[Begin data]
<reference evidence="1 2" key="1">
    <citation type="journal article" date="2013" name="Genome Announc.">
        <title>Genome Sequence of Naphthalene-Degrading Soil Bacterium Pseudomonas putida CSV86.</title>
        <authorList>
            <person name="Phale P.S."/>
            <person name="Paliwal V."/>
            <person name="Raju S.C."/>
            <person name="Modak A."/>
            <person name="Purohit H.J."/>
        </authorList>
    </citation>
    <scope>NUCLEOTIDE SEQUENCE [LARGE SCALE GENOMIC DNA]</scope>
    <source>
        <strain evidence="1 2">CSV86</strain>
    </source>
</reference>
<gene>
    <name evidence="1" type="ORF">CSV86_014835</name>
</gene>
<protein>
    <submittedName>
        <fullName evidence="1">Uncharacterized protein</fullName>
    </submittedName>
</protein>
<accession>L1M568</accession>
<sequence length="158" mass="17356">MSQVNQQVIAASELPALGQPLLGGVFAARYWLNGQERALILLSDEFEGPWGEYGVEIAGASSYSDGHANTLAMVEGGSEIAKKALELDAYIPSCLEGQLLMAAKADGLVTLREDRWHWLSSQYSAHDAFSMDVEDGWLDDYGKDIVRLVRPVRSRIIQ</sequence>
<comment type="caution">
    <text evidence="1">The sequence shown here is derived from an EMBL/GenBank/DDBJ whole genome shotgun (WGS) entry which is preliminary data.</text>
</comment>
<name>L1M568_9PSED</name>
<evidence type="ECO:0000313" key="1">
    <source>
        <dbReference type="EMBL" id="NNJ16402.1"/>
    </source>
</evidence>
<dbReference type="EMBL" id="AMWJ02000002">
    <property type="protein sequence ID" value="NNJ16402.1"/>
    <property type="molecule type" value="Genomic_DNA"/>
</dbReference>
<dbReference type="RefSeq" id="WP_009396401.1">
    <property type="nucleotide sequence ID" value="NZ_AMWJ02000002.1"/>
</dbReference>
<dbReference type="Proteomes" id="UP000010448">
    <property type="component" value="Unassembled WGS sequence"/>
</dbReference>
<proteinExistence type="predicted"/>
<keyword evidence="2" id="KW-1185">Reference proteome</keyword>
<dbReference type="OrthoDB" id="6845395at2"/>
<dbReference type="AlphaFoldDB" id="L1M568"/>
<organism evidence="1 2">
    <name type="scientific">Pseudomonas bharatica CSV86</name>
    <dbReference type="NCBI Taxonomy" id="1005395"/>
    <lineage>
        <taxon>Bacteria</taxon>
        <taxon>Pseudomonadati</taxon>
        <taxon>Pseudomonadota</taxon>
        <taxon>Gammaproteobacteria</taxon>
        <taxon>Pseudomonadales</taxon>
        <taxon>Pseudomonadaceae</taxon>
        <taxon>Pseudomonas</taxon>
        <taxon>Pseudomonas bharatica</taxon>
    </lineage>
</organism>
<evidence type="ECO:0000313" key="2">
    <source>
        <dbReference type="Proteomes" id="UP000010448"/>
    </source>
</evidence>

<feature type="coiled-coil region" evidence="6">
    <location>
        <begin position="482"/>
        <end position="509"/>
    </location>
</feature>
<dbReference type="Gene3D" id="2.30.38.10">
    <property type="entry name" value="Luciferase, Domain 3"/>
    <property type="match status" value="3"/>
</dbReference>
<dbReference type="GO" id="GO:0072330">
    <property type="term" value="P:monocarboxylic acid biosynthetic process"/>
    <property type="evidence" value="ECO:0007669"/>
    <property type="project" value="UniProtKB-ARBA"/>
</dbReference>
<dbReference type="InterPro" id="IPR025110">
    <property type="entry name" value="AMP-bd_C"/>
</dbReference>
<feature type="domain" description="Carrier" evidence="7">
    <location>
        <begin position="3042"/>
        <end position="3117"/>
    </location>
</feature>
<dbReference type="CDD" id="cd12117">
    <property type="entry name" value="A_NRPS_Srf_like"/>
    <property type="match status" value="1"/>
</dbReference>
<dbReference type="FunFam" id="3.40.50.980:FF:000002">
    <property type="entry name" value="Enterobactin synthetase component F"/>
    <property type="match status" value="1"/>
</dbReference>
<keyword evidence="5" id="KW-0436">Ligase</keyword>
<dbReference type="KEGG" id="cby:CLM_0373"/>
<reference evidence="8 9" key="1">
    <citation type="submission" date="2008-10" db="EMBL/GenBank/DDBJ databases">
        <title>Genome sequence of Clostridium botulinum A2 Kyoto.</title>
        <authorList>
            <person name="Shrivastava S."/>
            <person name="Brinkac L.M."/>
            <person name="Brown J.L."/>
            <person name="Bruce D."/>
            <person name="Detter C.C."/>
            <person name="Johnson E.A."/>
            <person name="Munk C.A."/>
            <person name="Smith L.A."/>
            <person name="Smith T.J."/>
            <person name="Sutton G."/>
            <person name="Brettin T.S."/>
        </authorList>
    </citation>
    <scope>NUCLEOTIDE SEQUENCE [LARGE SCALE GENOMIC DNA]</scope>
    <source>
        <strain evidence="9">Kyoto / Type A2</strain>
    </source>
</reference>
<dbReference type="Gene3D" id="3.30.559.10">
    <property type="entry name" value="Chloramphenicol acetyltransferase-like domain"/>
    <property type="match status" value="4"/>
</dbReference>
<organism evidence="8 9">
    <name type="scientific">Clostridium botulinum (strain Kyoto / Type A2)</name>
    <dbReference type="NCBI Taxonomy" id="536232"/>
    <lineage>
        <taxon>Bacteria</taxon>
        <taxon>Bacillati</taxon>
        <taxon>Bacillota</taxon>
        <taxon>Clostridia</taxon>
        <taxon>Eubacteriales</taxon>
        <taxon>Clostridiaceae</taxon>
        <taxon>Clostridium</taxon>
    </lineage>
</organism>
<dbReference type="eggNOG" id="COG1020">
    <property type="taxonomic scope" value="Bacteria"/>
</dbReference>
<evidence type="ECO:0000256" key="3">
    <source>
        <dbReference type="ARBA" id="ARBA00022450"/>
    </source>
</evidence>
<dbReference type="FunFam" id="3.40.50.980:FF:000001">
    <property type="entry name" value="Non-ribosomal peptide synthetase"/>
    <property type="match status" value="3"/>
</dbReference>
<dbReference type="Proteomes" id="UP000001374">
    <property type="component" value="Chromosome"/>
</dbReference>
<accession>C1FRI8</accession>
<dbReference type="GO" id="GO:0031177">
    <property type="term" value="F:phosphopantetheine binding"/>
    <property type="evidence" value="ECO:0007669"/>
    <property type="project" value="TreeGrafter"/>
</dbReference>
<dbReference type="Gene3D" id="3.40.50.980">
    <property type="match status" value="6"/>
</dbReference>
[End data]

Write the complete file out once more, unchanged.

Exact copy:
<reference evidence="1 2" key="1">
    <citation type="journal article" date="2013" name="Genome Announc.">
        <title>Genome Sequence of Naphthalene-Degrading Soil Bacterium Pseudomonas putida CSV86.</title>
        <authorList>
            <person name="Phale P.S."/>
            <person name="Paliwal V."/>
            <person name="Raju S.C."/>
            <person name="Modak A."/>
            <person name="Purohit H.J."/>
        </authorList>
    </citation>
    <scope>NUCLEOTIDE SEQUENCE [LARGE SCALE GENOMIC DNA]</scope>
    <source>
        <strain evidence="1 2">CSV86</strain>
    </source>
</reference>
<gene>
    <name evidence="1" type="ORF">CSV86_014835</name>
</gene>
<protein>
    <submittedName>
        <fullName evidence="1">Uncharacterized protein</fullName>
    </submittedName>
</protein>
<accession>L1M568</accession>
<sequence length="158" mass="17356">MSQVNQQVIAASELPALGQPLLGGVFAARYWLNGQERALILLSDEFEGPWGEYGVEIAGASSYSDGHANTLAMVEGGSEIAKKALELDAYIPSCLEGQLLMAAKADGLVTLREDRWHWLSSQYSAHDAFSMDVEDGWLDDYGKDIVRLVRPVRSRIIQ</sequence>
<comment type="caution">
    <text evidence="1">The sequence shown here is derived from an EMBL/GenBank/DDBJ whole genome shotgun (WGS) entry which is preliminary data.</text>
</comment>
<name>L1M568_9PSED</name>
<evidence type="ECO:0000313" key="1">
    <source>
        <dbReference type="EMBL" id="NNJ16402.1"/>
    </source>
</evidence>
<dbReference type="EMBL" id="AMWJ02000002">
    <property type="protein sequence ID" value="NNJ16402.1"/>
    <property type="molecule type" value="Genomic_DNA"/>
</dbReference>
<dbReference type="RefSeq" id="WP_009396401.1">
    <property type="nucleotide sequence ID" value="NZ_AMWJ02000002.1"/>
</dbReference>
<dbReference type="Proteomes" id="UP000010448">
    <property type="component" value="Unassembled WGS sequence"/>
</dbReference>
<proteinExistence type="predicted"/>
<keyword evidence="2" id="KW-1185">Reference proteome</keyword>
<dbReference type="OrthoDB" id="6845395at2"/>
<dbReference type="AlphaFoldDB" id="L1M568"/>
<organism evidence="1 2">
    <name type="scientific">Pseudomonas bharatica CSV86</name>
    <dbReference type="NCBI Taxonomy" id="1005395"/>
    <lineage>
        <taxon>Bacteria</taxon>
        <taxon>Pseudomonadati</taxon>
        <taxon>Pseudomonadota</taxon>
        <taxon>Gammaproteobacteria</taxon>
        <taxon>Pseudomonadales</taxon>
        <taxon>Pseudomonadaceae</taxon>
        <taxon>Pseudomonas</taxon>
        <taxon>Pseudomonas bharatica</taxon>
    </lineage>
</organism>
<evidence type="ECO:0000313" key="2">
    <source>
        <dbReference type="Proteomes" id="UP000010448"/>
    </source>
</evidence>

<feature type="coiled-coil region" evidence="6">
    <location>
        <begin position="482"/>
        <end position="509"/>
    </location>
</feature>
<dbReference type="Gene3D" id="2.30.38.10">
    <property type="entry name" value="Luciferase, Domain 3"/>
    <property type="match status" value="3"/>
</dbReference>
<dbReference type="GO" id="GO:0072330">
    <property type="term" value="P:monocarboxylic acid biosynthetic process"/>
    <property type="evidence" value="ECO:0007669"/>
    <property type="project" value="UniProtKB-ARBA"/>
</dbReference>
<dbReference type="InterPro" id="IPR025110">
    <property type="entry name" value="AMP-bd_C"/>
</dbReference>
<feature type="domain" description="Carrier" evidence="7">
    <location>
        <begin position="3042"/>
        <end position="3117"/>
    </location>
</feature>
<dbReference type="CDD" id="cd12117">
    <property type="entry name" value="A_NRPS_Srf_like"/>
    <property type="match status" value="1"/>
</dbReference>
<dbReference type="FunFam" id="3.40.50.980:FF:000002">
    <property type="entry name" value="Enterobactin synthetase component F"/>
    <property type="match status" value="1"/>
</dbReference>
<keyword evidence="5" id="KW-0436">Ligase</keyword>
<dbReference type="KEGG" id="cby:CLM_0373"/>
<reference evidence="8 9" key="1">
    <citation type="submission" date="2008-10" db="EMBL/GenBank/DDBJ databases">
        <title>Genome sequence of Clostridium botulinum A2 Kyoto.</title>
        <authorList>
            <person name="Shrivastava S."/>
            <person name="Brinkac L.M."/>
            <person name="Brown J.L."/>
            <person name="Bruce D."/>
            <person name="Detter C.C."/>
            <person name="Johnson E.A."/>
            <person name="Munk C.A."/>
            <person name="Smith L.A."/>
            <person name="Smith T.J."/>
            <person name="Sutton G."/>
            <person name="Brettin T.S."/>
        </authorList>
    </citation>
    <scope>NUCLEOTIDE SEQUENCE [LARGE SCALE GENOMIC DNA]</scope>
    <source>
        <strain evidence="9">Kyoto / Type A2</strain>
    </source>
</reference>
<dbReference type="Gene3D" id="3.30.559.10">
    <property type="entry name" value="Chloramphenicol acetyltransferase-like domain"/>
    <property type="match status" value="4"/>
</dbReference>
<organism evidence="8 9">
    <name type="scientific">Clostridium botulinum (strain Kyoto / Type A2)</name>
    <dbReference type="NCBI Taxonomy" id="536232"/>
    <lineage>
        <taxon>Bacteria</taxon>
        <taxon>Bacillati</taxon>
        <taxon>Bacillota</taxon>
        <taxon>Clostridia</taxon>
        <taxon>Eubacteriales</taxon>
        <taxon>Clostridiaceae</taxon>
        <taxon>Clostridium</taxon>
    </lineage>
</organism>
<dbReference type="eggNOG" id="COG1020">
    <property type="taxonomic scope" value="Bacteria"/>
</dbReference>
<evidence type="ECO:0000256" key="3">
    <source>
        <dbReference type="ARBA" id="ARBA00022450"/>
    </source>
</evidence>
<dbReference type="FunFam" id="3.40.50.980:FF:000001">
    <property type="entry name" value="Non-ribosomal peptide synthetase"/>
    <property type="match status" value="3"/>
</dbReference>
<dbReference type="Proteomes" id="UP000001374">
    <property type="component" value="Chromosome"/>
</dbReference>
<accession>C1FRI8</accession>
<dbReference type="GO" id="GO:0031177">
    <property type="term" value="F:phosphopantetheine binding"/>
    <property type="evidence" value="ECO:0007669"/>
    <property type="project" value="TreeGrafter"/>
</dbReference>
<dbReference type="Gene3D" id="3.40.50.980">
    <property type="match status" value="6"/>
</dbReference>